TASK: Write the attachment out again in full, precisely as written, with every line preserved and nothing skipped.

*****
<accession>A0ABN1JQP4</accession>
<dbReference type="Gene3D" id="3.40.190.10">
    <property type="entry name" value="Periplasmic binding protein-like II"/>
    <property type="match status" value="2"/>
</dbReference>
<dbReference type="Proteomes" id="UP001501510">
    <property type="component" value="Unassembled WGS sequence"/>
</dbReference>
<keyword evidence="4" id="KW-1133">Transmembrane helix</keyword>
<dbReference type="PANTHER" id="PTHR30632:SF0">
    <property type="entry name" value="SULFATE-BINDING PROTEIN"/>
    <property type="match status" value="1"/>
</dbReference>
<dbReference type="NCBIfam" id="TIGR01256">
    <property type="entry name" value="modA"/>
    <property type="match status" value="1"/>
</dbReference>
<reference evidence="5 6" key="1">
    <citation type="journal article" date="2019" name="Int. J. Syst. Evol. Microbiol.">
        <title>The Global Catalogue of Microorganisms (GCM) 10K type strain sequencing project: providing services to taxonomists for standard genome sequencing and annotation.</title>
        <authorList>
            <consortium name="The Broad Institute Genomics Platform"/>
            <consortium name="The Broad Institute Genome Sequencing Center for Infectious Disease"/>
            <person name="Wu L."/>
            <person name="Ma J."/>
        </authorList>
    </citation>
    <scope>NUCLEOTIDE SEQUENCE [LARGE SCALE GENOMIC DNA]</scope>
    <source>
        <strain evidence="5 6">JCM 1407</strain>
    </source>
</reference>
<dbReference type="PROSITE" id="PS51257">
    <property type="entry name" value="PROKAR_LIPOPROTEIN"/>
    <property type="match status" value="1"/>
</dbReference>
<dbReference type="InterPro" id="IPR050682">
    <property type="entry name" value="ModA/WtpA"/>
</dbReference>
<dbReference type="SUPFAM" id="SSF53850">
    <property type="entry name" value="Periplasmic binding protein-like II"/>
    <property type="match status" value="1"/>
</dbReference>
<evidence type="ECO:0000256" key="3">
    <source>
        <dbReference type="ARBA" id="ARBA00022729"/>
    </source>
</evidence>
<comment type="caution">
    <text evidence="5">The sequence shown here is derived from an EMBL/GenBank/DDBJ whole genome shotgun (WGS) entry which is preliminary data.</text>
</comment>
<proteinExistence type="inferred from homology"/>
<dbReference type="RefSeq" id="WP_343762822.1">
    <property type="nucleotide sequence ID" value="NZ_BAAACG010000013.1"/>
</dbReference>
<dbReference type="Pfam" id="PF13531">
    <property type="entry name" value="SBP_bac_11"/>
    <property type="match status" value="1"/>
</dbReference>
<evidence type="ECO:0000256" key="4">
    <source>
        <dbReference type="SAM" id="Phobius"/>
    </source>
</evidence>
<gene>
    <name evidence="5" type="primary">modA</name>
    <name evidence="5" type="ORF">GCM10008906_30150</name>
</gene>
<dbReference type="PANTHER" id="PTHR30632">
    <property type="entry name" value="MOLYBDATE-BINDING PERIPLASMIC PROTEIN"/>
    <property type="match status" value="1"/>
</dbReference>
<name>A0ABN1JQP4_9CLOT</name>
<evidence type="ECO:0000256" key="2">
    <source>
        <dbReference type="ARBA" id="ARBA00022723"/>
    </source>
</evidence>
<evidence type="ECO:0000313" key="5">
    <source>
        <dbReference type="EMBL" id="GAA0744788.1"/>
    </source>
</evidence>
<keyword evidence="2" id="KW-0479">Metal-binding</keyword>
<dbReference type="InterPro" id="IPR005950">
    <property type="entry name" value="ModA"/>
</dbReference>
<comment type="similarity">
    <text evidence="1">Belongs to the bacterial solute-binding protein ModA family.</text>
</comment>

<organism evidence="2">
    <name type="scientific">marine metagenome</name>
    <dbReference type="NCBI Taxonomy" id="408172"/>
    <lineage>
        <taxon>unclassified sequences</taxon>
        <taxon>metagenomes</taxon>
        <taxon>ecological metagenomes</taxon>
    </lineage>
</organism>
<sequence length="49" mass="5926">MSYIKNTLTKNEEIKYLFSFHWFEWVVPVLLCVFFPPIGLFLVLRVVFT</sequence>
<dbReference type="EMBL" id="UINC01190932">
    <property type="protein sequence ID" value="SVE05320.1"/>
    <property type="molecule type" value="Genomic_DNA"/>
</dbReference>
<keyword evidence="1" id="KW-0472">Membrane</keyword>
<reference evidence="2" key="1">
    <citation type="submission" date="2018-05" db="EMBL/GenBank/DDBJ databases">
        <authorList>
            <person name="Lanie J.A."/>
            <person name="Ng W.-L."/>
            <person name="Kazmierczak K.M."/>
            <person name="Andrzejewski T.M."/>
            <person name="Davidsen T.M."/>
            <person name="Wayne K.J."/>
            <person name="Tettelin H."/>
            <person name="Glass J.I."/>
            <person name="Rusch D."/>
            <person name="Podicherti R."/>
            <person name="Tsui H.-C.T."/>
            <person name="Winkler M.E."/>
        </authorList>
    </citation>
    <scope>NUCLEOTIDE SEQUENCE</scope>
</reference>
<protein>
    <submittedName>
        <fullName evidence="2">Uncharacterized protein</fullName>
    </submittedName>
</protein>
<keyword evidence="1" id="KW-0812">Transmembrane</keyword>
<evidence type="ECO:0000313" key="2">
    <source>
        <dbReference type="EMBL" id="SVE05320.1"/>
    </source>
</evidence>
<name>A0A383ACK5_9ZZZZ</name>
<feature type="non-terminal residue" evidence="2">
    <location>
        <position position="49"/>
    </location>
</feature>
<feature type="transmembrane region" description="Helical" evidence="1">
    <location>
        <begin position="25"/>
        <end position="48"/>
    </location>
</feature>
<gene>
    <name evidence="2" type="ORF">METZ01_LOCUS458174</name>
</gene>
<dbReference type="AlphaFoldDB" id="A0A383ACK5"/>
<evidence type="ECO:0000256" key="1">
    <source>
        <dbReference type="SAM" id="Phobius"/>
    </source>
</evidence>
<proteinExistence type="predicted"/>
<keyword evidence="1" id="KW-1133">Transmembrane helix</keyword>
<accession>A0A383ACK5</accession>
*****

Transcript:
<accession>A0ABN1JQP4</accession>
<dbReference type="Gene3D" id="3.40.190.10">
    <property type="entry name" value="Periplasmic binding protein-like II"/>
    <property type="match status" value="2"/>
</dbReference>
<dbReference type="Proteomes" id="UP001501510">
    <property type="component" value="Unassembled WGS sequence"/>
</dbReference>
<keyword evidence="4" id="KW-1133">Transmembrane helix</keyword>
<dbReference type="PANTHER" id="PTHR30632:SF0">
    <property type="entry name" value="SULFATE-BINDING PROTEIN"/>
    <property type="match status" value="1"/>
</dbReference>
<dbReference type="NCBIfam" id="TIGR01256">
    <property type="entry name" value="modA"/>
    <property type="match status" value="1"/>
</dbReference>
<reference evidence="5 6" key="1">
    <citation type="journal article" date="2019" name="Int. J. Syst. Evol. Microbiol.">
        <title>The Global Catalogue of Microorganisms (GCM) 10K type strain sequencing project: providing services to taxonomists for standard genome sequencing and annotation.</title>
        <authorList>
            <consortium name="The Broad Institute Genomics Platform"/>
            <consortium name="The Broad Institute Genome Sequencing Center for Infectious Disease"/>
            <person name="Wu L."/>
            <person name="Ma J."/>
        </authorList>
    </citation>
    <scope>NUCLEOTIDE SEQUENCE [LARGE SCALE GENOMIC DNA]</scope>
    <source>
        <strain evidence="5 6">JCM 1407</strain>
    </source>
</reference>
<dbReference type="PROSITE" id="PS51257">
    <property type="entry name" value="PROKAR_LIPOPROTEIN"/>
    <property type="match status" value="1"/>
</dbReference>
<dbReference type="InterPro" id="IPR050682">
    <property type="entry name" value="ModA/WtpA"/>
</dbReference>
<dbReference type="SUPFAM" id="SSF53850">
    <property type="entry name" value="Periplasmic binding protein-like II"/>
    <property type="match status" value="1"/>
</dbReference>
<evidence type="ECO:0000256" key="3">
    <source>
        <dbReference type="ARBA" id="ARBA00022729"/>
    </source>
</evidence>
<comment type="caution">
    <text evidence="5">The sequence shown here is derived from an EMBL/GenBank/DDBJ whole genome shotgun (WGS) entry which is preliminary data.</text>
</comment>
<proteinExistence type="inferred from homology"/>
<dbReference type="RefSeq" id="WP_343762822.1">
    <property type="nucleotide sequence ID" value="NZ_BAAACG010000013.1"/>
</dbReference>
<dbReference type="Pfam" id="PF13531">
    <property type="entry name" value="SBP_bac_11"/>
    <property type="match status" value="1"/>
</dbReference>
<evidence type="ECO:0000256" key="4">
    <source>
        <dbReference type="SAM" id="Phobius"/>
    </source>
</evidence>
<gene>
    <name evidence="5" type="primary">modA</name>
    <name evidence="5" type="ORF">GCM10008906_30150</name>
</gene>
<dbReference type="PANTHER" id="PTHR30632">
    <property type="entry name" value="MOLYBDATE-BINDING PERIPLASMIC PROTEIN"/>
    <property type="match status" value="1"/>
</dbReference>
<name>A0ABN1JQP4_9CLOT</name>
<evidence type="ECO:0000256" key="2">
    <source>
        <dbReference type="ARBA" id="ARBA00022723"/>
    </source>
</evidence>
<evidence type="ECO:0000313" key="5">
    <source>
        <dbReference type="EMBL" id="GAA0744788.1"/>
    </source>
</evidence>
<keyword evidence="2" id="KW-0479">Metal-binding</keyword>
<dbReference type="InterPro" id="IPR005950">
    <property type="entry name" value="ModA"/>
</dbReference>
<comment type="similarity">
    <text evidence="1">Belongs to the bacterial solute-binding protein ModA family.</text>
</comment>

<organism evidence="2">
    <name type="scientific">marine metagenome</name>
    <dbReference type="NCBI Taxonomy" id="408172"/>
    <lineage>
        <taxon>unclassified sequences</taxon>
        <taxon>metagenomes</taxon>
        <taxon>ecological metagenomes</taxon>
    </lineage>
</organism>
<sequence length="49" mass="5926">MSYIKNTLTKNEEIKYLFSFHWFEWVVPVLLCVFFPPIGLFLVLRVVFT</sequence>
<dbReference type="EMBL" id="UINC01190932">
    <property type="protein sequence ID" value="SVE05320.1"/>
    <property type="molecule type" value="Genomic_DNA"/>
</dbReference>
<keyword evidence="1" id="KW-0472">Membrane</keyword>
<reference evidence="2" key="1">
    <citation type="submission" date="2018-05" db="EMBL/GenBank/DDBJ databases">
        <authorList>
            <person name="Lanie J.A."/>
            <person name="Ng W.-L."/>
            <person name="Kazmierczak K.M."/>
            <person name="Andrzejewski T.M."/>
            <person name="Davidsen T.M."/>
            <person name="Wayne K.J."/>
            <person name="Tettelin H."/>
            <person name="Glass J.I."/>
            <person name="Rusch D."/>
            <person name="Podicherti R."/>
            <person name="Tsui H.-C.T."/>
            <person name="Winkler M.E."/>
        </authorList>
    </citation>
    <scope>NUCLEOTIDE SEQUENCE</scope>
</reference>
<protein>
    <submittedName>
        <fullName evidence="2">Uncharacterized protein</fullName>
    </submittedName>
</protein>
<keyword evidence="1" id="KW-0812">Transmembrane</keyword>
<evidence type="ECO:0000313" key="2">
    <source>
        <dbReference type="EMBL" id="SVE05320.1"/>
    </source>
</evidence>
<name>A0A383ACK5_9ZZZZ</name>
<feature type="non-terminal residue" evidence="2">
    <location>
        <position position="49"/>
    </location>
</feature>
<feature type="transmembrane region" description="Helical" evidence="1">
    <location>
        <begin position="25"/>
        <end position="48"/>
    </location>
</feature>
<gene>
    <name evidence="2" type="ORF">METZ01_LOCUS458174</name>
</gene>
<dbReference type="AlphaFoldDB" id="A0A383ACK5"/>
<evidence type="ECO:0000256" key="1">
    <source>
        <dbReference type="SAM" id="Phobius"/>
    </source>
</evidence>
<proteinExistence type="predicted"/>
<keyword evidence="1" id="KW-1133">Transmembrane helix</keyword>
<accession>A0A383ACK5</accession>